My aide, Lieutenant Young, had two horses shot under him in this engagement, and then took the colors of one of the regiments, leading it promptly and well to the front. Lieutenant-Colonels McElroy and Gray-the latter assisted by Major Cole-displayed their usual boldness in leading their regiments to the front.
The Thirty-eighty North Carolina here, as on Thursday, behaved well. I would mention that the Thirty-fourth North Carolina on Friday behaved with great credit under a heavy and murderous cross-fire, and here let me mention that Lieutenant Shotwell, Thirty-fourth North Carolina, cannot be spoken off too highly for his gallant conduct; for he was not satisfied to take the colors, [but] seized the color-bearer and rushed him to the front, thus encouraging the regiment to move forward at a very critical moment. There are numerous instances of noble conduct by members of my command, but space would fail to mention all, and I will leave the result of their efforts to show how most of them did.
I am forced to say that we had too many cases of shameful and disgraceful desertions of their colors.
Here I would mention the loss on Thursday of a most competent and gallant officer, Major W. N. Bronaugh, of the Second Arkansas Battalion. With his death ceased the battalion, as far as was concerned its usefulness on the field.
My total loss in killed and wounded was about 800. The brigade left camp on the evening of the 25th with between 2,300 and 2,400, including Andrews' battery, thus showing a loss of one-third of my entire command.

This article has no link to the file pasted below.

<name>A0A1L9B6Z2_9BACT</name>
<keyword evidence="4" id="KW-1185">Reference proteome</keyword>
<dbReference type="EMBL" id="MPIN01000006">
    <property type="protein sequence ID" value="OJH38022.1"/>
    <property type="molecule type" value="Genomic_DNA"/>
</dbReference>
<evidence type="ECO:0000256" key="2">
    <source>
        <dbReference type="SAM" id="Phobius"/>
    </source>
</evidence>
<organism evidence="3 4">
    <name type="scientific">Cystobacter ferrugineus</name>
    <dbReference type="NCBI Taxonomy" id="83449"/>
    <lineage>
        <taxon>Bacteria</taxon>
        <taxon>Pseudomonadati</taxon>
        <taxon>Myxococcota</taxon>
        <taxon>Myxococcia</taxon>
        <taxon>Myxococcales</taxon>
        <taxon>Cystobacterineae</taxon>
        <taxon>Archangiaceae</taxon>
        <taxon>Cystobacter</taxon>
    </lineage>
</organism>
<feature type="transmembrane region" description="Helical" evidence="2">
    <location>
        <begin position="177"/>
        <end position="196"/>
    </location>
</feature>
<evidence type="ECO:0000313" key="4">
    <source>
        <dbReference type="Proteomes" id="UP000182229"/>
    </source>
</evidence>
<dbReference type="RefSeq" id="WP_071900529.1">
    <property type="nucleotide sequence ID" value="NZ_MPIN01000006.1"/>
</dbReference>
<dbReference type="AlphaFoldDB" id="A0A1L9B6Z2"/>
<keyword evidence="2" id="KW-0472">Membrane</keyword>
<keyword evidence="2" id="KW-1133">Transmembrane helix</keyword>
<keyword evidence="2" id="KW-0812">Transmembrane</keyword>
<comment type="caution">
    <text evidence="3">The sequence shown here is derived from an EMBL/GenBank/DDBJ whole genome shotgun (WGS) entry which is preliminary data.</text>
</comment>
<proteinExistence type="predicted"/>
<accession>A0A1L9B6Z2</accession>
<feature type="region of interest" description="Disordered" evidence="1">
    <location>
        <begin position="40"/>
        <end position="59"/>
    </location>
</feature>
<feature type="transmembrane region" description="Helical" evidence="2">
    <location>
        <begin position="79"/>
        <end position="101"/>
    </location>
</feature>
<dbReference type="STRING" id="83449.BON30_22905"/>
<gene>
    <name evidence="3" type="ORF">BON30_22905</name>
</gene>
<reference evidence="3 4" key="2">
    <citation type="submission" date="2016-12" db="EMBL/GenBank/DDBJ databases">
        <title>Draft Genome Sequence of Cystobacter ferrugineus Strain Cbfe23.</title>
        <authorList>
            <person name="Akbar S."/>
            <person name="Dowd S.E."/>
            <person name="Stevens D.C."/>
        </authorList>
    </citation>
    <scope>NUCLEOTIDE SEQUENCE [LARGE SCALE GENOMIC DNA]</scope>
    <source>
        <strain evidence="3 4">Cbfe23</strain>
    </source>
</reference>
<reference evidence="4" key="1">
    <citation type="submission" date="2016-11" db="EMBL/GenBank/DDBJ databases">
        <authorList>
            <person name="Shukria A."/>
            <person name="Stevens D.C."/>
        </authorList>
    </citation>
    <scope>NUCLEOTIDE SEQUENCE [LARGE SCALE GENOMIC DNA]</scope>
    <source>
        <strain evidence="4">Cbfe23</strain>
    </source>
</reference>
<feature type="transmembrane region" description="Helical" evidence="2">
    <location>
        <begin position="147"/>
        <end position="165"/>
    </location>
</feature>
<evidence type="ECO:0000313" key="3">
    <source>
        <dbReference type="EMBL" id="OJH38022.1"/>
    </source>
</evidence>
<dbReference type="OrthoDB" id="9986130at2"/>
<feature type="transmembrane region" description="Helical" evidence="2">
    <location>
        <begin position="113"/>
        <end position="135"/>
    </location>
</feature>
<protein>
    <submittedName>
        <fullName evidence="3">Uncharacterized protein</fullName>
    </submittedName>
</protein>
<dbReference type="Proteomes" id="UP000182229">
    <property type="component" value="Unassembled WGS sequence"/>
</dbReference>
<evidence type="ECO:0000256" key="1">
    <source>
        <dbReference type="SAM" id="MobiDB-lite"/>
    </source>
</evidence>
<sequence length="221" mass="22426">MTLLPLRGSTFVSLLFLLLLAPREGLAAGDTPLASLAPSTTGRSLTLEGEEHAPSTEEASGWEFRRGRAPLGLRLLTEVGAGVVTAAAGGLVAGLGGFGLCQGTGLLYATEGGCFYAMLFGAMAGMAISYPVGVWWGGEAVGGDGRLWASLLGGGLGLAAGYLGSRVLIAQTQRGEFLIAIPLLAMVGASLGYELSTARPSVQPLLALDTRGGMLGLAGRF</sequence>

Andrew's battery behaved on all occasions with conspicuous coolness and bravery. Their loss was, however, slight.
The service has lost for a time, if not permanently, and invaluable and accomplished officer in Colonel James Conner, Twenty-second North Carolina. Colonels Hoke and Riddick-the former wounded on Thursday, the latter on Friday-were great losses to me.
In conclusion, I would mention Mr. Goldman, and independent, with the Thirty-eight North Carolina, who acted with the most conspicuous bravery and courage, also great capacity, He should be rewarded. I am, sir, very respectfully, your obedient servant,
W. D. PENDER,
Brigadier-General Sixth Brigade, Light Division.
Major General A. P. HILL,
Commanding Light Division.
Numbers 349. Report of Captain William G. Crenshaw,
Virginia Battery, of operations June 25-July 1, including the battle of Gaines' Mill.
HEADQUARTERS CRENSHAW BATTERY,
Near Richmond, Va., July 14, 1862.
GENERAL: In obedience to your orders of 10th instant i beg leave respectfully to submit the following report:
Soon after receiving your orders, while in camp at Dr. Fiend's house, Wednesday, June 25, to cook two day's rations and prepare to march that evening, the enemy opened fire upon us from the earth